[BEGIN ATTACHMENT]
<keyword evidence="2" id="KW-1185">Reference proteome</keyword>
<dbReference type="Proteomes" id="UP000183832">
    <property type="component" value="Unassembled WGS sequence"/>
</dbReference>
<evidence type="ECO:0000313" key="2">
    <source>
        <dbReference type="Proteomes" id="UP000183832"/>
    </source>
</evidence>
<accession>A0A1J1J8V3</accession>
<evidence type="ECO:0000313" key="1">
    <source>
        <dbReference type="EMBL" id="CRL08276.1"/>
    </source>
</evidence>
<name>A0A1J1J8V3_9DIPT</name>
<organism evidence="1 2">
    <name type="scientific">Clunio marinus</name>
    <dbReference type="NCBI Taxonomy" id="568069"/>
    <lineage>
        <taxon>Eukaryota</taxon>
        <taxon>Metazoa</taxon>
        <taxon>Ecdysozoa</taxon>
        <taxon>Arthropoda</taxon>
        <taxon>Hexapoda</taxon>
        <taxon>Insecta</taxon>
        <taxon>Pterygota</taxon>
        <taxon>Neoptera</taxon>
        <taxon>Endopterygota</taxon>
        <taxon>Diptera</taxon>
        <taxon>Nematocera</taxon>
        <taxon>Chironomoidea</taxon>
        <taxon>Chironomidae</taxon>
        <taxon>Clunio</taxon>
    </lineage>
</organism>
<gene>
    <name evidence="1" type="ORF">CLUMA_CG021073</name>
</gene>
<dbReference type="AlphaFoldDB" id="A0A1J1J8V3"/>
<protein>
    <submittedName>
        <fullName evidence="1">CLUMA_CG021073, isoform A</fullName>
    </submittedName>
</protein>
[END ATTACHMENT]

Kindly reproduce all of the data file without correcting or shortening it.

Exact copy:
<keyword evidence="2" id="KW-1185">Reference proteome</keyword>
<dbReference type="Proteomes" id="UP000183832">
    <property type="component" value="Unassembled WGS sequence"/>
</dbReference>
<evidence type="ECO:0000313" key="2">
    <source>
        <dbReference type="Proteomes" id="UP000183832"/>
    </source>
</evidence>
<accession>A0A1J1J8V3</accession>
<evidence type="ECO:0000313" key="1">
    <source>
        <dbReference type="EMBL" id="CRL08276.1"/>
    </source>
</evidence>
<name>A0A1J1J8V3_9DIPT</name>
<organism evidence="1 2">
    <name type="scientific">Clunio marinus</name>
    <dbReference type="NCBI Taxonomy" id="568069"/>
    <lineage>
        <taxon>Eukaryota</taxon>
        <taxon>Metazoa</taxon>
        <taxon>Ecdysozoa</taxon>
        <taxon>Arthropoda</taxon>
        <taxon>Hexapoda</taxon>
        <taxon>Insecta</taxon>
        <taxon>Pterygota</taxon>
        <taxon>Neoptera</taxon>
        <taxon>Endopterygota</taxon>
        <taxon>Diptera</taxon>
        <taxon>Nematocera</taxon>
        <taxon>Chironomoidea</taxon>
        <taxon>Chironomidae</taxon>
        <taxon>Clunio</taxon>
    </lineage>
</organism>
<gene>
    <name evidence="1" type="ORF">CLUMA_CG021073</name>
</gene>
<dbReference type="AlphaFoldDB" id="A0A1J1J8V3"/>
<protein>
    <submittedName>
        <fullName evidence="1">CLUMA_CG021073, isoform A</fullName>
    </submittedName>
</protein>